Re: The technical rationale

> Do we really need to support more backends on the wrapper level? I think
> it'd make more sense to put all the pluggable backends thing into GConf
> and force the bonobo wrapper to use it -- that way, when a new backend
> comes out, GConf-only applications can take advantage of it as well.

Basically the issues here is...

Is it more useful for the application programmer to choose the storage
backend or the "system administrator / distribution / end user" (though
I'm guessing most home users won't care at all).

The benefits to the application programmer making the choice seem to be
his/her ability to choose a config system that best fits their
particular data. One disadvantage is that we will have to ensure that
the application programmer's choice of backend is present on the system.

The benefits of the "end user" making the choice are the ability to have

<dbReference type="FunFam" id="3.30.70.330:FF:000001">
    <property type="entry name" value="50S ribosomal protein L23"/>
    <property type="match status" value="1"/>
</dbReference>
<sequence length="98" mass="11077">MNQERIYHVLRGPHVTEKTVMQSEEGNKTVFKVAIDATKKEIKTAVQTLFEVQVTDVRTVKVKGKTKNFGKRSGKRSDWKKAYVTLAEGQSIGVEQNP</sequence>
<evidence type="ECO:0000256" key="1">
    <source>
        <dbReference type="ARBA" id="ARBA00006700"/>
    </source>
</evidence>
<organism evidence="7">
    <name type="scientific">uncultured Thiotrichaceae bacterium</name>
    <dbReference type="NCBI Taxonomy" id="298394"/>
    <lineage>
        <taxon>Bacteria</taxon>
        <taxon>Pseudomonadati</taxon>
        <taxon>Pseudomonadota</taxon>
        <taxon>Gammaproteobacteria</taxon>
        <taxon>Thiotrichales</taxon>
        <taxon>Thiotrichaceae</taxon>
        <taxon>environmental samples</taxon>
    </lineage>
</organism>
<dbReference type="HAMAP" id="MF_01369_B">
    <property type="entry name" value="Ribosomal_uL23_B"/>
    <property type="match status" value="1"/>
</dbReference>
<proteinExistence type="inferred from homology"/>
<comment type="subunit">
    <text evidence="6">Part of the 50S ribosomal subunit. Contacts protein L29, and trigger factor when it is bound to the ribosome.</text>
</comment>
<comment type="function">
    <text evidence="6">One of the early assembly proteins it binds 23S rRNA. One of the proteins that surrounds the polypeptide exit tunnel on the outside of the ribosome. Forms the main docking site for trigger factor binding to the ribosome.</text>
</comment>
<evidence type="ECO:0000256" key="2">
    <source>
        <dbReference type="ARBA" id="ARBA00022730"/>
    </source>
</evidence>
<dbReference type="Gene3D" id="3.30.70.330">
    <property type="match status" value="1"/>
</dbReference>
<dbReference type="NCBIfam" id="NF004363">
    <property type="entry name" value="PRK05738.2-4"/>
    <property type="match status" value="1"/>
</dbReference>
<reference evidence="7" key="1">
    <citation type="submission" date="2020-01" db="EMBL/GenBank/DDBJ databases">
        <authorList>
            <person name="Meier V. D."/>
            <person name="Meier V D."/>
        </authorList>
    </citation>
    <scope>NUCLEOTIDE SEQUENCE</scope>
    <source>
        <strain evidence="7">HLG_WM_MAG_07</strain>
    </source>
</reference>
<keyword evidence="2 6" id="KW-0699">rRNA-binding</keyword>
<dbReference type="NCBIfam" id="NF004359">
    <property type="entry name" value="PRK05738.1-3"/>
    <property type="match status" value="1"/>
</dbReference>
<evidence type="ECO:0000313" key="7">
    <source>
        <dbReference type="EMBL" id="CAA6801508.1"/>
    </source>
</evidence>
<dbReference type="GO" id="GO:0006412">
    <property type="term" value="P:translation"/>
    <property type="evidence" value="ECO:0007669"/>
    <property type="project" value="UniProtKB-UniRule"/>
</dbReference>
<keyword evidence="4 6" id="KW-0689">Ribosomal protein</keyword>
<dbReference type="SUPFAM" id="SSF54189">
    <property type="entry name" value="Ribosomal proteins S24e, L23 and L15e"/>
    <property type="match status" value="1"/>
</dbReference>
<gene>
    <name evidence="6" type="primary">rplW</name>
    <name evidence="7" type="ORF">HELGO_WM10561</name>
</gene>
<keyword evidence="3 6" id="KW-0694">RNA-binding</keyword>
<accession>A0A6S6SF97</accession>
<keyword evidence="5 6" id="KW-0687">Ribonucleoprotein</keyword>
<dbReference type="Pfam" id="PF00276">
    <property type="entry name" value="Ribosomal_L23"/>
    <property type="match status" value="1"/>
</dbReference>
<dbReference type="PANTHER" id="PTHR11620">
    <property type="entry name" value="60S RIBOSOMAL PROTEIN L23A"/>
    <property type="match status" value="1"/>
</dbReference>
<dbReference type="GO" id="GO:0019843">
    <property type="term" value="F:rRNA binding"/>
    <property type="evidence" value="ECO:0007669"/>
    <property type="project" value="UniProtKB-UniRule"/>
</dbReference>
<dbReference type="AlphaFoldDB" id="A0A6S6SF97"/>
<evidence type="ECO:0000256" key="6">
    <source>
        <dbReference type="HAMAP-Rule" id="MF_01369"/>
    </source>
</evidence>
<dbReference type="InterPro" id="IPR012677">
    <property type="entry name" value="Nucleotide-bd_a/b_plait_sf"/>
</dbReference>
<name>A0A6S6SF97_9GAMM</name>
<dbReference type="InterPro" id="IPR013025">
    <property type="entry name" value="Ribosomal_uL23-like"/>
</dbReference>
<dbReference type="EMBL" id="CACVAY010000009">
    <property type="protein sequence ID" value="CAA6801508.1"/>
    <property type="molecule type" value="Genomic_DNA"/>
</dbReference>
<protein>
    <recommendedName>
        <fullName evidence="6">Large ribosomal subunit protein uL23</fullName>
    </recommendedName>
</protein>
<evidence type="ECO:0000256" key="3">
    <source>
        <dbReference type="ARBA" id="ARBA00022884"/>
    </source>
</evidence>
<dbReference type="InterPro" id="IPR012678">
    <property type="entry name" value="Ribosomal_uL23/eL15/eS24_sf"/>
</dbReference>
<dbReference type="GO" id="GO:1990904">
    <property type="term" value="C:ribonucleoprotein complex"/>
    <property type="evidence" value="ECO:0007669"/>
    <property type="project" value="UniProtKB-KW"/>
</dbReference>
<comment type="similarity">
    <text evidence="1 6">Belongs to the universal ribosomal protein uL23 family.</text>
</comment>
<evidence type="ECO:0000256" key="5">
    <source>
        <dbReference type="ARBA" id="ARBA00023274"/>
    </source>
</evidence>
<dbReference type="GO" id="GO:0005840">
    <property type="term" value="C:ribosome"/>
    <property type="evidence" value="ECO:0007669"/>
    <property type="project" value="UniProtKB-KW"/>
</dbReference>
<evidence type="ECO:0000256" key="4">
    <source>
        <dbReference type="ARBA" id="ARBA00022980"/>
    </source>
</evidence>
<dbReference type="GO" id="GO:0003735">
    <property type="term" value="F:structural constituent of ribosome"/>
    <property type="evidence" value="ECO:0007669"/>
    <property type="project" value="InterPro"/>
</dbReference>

a maleable system even if you are not a programmer and to store data in
a variety of mechanisms through editing a single config file (e.g.,
LDAP, berkeley db, etc). The disadvantage is the application may not
know how its data is stored and so the data may not perfectly fit the
storage mechanism.

I'm inclined to say that the latter (making it flexible for the
end-user) is *FAR* more important and that the former will only be a
source of headaches. The monikers are cute in this situation, but the
"flexibility" here may come at the cost of important flexibility at
runtime. I personally look forward to a world where I can walk around
with my wireless device and access all my GNOME settings through GConf
transparently stored on an LDAP server "who knows where". Can you
imagine how cool it would be if we could setup systems so you just type
your username, password, and home server and GNOME logs in with all your
settings? To me, that is more of an investment in the future, the future
of our users, than trying to foist component systems on application


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